Eat together as a family as much as possible. The entire family, regardless of each family member's weight, should be offered the same food choices at meals.
Choose water instead of sugary drinks, such as sport drinks, soft drinks, fruit juices, and fruit-flavored drinks. For some kids, cutting back on sugary drinks makes a big difference in balancing the calories that they take in and burn off.
Remember that all foods, even less nutritious foods in small amounts, can fit into a healthy diet. Do not make any food item completely off limits. This may increase the desire for the forbidden food and can lead children to overeat when they get the chance.
Avoid power struggles over food. Your job is to provide healthy choices at specific snack and mealtimes. It's your child's job to choose to eat or not eat.
Have a regular meal and snack routine instead of snacking throughout the day. Schedule snacks for when your child is most hungry, such as after school or exercise.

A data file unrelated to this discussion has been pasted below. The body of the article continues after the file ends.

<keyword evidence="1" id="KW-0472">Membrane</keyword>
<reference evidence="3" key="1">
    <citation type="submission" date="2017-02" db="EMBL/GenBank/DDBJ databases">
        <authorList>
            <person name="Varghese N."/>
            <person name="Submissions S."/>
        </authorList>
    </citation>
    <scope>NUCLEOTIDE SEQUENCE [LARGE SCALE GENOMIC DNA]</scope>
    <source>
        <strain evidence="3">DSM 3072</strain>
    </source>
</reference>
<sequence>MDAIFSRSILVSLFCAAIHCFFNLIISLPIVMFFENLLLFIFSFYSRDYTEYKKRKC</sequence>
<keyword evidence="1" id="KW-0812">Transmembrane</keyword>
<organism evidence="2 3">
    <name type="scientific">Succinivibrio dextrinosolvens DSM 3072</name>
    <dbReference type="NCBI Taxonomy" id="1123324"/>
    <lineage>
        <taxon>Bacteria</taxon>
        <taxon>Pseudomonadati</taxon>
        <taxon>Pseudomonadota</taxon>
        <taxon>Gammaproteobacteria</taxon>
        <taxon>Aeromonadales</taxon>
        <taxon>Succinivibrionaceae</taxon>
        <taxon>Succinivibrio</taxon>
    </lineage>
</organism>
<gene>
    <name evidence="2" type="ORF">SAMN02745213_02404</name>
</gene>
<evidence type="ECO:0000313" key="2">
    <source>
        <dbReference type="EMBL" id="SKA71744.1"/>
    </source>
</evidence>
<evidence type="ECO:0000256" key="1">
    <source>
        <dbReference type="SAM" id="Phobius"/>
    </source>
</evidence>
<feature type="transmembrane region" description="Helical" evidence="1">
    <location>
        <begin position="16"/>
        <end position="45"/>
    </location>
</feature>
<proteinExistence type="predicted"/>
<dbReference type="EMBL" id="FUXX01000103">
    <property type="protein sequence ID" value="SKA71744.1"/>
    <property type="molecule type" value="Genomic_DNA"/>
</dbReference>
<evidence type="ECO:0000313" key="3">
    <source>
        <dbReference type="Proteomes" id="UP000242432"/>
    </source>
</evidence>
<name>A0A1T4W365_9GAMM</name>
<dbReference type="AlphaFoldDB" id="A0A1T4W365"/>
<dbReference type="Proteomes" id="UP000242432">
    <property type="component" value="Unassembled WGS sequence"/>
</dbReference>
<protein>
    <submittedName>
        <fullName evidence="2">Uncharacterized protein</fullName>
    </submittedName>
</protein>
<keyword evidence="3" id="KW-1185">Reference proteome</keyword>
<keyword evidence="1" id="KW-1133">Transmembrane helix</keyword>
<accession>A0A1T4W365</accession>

Offer nutritious food choices.
Keep foods moderate in calories to help your child avoid getting too many calories. But don't make meals so low-calorie that your child can't feel full.
Avoid using food as a reward, whether for an achievement or for "eating all your green beans." (The "nutritious food, then dessert" tactic makes the healthier food seem like a less desirable food.)
Serve dessert as part of the meal to avoid the "dessert struggle." Offer healthier desserts, such as yogurt and fruit, more often than rich desserts. When you serve a rich dessert, it's okay to set out a single portion for each person.
To help your overweight child develop a balance between the calories he or she takes in and burns off:
Shift the focus away from pounds and toward a healthy lifestyle by avoiding weighing your child every day. Think about not even using the bathroom scale.
Keep total TV and computer "screen time" to 2 or fewer hours a day.1 Encourage outdoor play as often as possible. Children should have at least 1 hour of moderate to vigorous activity each day.
As for any child with health concerns, make sure your child has all of the well-child checkups and treatment that your doctor recommends.
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This information is produced and provided by the National
Institute (NCI). The information in this topic may have changed since it was written. For the most current information, contact the National
Institute via the Internet web site at http://
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WebMD Medical Reference from Healthwise
March 12, 2014
This information is not intended to replace the advice of a doctor.
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